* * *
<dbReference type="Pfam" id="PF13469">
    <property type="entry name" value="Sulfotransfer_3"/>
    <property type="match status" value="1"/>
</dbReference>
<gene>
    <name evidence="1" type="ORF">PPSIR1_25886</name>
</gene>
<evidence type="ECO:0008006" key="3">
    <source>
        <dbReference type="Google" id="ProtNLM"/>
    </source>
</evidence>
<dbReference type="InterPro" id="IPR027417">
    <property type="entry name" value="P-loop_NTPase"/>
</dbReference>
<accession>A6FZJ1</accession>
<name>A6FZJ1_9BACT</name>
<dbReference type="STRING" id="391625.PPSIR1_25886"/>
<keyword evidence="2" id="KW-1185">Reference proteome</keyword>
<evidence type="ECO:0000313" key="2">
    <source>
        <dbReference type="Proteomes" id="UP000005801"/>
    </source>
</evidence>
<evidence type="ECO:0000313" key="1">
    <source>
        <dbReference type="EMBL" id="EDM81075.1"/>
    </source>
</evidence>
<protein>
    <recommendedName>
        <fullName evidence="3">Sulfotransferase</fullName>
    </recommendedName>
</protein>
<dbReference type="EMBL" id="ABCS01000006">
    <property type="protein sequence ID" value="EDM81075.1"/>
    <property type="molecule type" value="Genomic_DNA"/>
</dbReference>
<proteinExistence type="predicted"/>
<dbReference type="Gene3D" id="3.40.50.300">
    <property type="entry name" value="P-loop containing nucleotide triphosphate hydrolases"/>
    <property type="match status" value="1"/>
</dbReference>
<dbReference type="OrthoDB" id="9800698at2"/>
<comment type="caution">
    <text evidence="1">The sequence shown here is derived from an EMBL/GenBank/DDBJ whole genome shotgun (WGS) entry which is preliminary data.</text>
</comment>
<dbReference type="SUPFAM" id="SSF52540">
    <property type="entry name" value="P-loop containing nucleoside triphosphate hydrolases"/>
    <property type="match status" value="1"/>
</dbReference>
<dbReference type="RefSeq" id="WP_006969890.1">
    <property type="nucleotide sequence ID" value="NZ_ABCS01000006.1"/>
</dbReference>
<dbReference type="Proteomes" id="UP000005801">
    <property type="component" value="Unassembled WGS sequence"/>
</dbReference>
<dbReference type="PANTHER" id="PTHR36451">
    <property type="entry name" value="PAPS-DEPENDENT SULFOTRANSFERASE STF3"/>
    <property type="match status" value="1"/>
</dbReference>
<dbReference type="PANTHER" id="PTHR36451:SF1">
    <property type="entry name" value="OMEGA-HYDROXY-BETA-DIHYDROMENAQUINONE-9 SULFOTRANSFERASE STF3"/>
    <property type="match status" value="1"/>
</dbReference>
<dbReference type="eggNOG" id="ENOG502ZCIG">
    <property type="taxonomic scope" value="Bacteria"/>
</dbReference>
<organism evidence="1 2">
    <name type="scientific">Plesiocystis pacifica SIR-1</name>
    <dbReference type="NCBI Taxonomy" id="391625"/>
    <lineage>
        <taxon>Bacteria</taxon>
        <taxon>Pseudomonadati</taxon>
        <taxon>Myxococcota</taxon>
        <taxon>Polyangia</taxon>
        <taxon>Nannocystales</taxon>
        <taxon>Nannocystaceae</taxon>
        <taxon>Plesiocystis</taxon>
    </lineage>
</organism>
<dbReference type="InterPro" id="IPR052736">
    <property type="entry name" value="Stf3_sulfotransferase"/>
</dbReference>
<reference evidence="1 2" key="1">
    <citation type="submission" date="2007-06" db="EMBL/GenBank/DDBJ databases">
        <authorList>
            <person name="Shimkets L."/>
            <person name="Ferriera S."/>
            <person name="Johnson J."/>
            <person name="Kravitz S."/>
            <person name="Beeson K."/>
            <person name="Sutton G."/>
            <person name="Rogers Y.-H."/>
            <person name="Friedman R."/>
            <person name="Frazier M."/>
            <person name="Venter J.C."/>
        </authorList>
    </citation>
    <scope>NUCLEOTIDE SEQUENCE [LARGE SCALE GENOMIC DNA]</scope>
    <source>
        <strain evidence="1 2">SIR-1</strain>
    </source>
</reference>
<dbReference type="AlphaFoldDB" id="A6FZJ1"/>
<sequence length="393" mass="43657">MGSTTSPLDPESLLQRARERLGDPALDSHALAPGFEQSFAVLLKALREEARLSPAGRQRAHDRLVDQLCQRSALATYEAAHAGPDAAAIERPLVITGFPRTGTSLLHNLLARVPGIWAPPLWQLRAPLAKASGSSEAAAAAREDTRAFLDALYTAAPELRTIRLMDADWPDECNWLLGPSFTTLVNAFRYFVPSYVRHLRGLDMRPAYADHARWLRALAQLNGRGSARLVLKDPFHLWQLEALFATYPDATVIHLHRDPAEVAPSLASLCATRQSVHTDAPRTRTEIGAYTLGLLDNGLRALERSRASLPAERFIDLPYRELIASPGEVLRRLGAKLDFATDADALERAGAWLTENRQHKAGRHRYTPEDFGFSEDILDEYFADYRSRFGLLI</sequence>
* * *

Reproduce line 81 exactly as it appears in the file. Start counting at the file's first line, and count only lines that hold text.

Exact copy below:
</organism>